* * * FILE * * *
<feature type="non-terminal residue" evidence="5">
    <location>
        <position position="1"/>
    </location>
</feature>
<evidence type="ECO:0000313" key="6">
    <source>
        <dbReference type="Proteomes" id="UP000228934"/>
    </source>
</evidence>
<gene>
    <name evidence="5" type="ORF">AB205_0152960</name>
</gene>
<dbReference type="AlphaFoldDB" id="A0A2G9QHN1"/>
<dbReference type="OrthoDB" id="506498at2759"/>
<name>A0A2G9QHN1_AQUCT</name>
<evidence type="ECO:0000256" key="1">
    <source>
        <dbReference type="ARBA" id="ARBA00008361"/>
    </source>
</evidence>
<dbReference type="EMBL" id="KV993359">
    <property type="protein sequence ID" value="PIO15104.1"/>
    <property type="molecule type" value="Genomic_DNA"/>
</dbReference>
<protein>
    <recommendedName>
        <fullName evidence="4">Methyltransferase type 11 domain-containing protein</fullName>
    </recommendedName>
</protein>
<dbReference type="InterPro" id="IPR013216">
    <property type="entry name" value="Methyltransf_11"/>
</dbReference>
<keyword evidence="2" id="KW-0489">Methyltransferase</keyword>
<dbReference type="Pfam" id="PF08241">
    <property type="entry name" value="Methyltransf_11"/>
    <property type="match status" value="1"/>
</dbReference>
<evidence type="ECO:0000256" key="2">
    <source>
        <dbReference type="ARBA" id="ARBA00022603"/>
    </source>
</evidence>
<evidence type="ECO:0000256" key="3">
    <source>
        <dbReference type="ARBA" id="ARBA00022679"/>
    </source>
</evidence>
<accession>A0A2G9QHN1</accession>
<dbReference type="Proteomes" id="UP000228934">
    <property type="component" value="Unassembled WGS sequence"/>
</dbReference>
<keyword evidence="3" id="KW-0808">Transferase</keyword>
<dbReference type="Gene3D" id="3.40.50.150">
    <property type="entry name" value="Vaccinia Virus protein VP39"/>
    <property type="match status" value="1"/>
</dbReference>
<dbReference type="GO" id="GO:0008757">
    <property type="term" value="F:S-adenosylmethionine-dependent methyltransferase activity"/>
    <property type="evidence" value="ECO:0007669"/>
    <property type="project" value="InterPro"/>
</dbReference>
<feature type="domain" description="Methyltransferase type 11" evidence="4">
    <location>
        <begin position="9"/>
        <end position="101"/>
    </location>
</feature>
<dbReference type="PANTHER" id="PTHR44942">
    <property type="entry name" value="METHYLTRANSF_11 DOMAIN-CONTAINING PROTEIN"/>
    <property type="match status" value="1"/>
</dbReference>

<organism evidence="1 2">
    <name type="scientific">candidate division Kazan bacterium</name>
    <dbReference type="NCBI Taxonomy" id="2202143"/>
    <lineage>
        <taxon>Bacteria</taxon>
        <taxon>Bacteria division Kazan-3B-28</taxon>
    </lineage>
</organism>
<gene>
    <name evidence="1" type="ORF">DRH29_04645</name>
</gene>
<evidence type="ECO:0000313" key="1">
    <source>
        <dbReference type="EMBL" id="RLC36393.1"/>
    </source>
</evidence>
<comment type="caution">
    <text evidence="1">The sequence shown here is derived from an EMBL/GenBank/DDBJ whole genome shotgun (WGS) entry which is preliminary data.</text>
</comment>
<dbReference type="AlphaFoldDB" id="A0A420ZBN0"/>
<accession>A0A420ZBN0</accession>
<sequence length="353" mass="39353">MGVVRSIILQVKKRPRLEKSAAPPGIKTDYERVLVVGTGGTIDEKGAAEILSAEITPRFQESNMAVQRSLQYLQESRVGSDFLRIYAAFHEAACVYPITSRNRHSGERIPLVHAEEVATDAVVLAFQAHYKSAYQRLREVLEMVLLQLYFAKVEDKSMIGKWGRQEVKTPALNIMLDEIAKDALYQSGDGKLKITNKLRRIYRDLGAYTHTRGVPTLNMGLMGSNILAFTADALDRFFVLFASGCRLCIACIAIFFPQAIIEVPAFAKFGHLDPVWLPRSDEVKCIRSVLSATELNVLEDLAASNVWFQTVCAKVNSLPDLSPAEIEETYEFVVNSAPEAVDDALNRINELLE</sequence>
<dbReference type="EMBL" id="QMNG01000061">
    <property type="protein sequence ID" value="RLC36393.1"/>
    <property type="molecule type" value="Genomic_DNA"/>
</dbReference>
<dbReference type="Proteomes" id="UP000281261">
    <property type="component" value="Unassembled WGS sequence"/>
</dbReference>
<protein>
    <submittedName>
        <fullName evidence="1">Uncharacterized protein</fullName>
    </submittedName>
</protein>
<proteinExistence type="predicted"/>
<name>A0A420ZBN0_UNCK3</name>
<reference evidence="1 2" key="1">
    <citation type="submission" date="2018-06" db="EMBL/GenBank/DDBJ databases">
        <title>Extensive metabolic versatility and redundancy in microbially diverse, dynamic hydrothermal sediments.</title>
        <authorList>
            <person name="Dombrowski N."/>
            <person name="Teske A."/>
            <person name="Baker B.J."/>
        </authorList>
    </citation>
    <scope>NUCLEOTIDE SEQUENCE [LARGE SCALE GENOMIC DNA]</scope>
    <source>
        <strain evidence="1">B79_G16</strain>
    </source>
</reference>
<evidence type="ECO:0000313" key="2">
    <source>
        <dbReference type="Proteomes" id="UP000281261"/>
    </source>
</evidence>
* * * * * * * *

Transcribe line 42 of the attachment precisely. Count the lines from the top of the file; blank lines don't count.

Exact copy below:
    </source>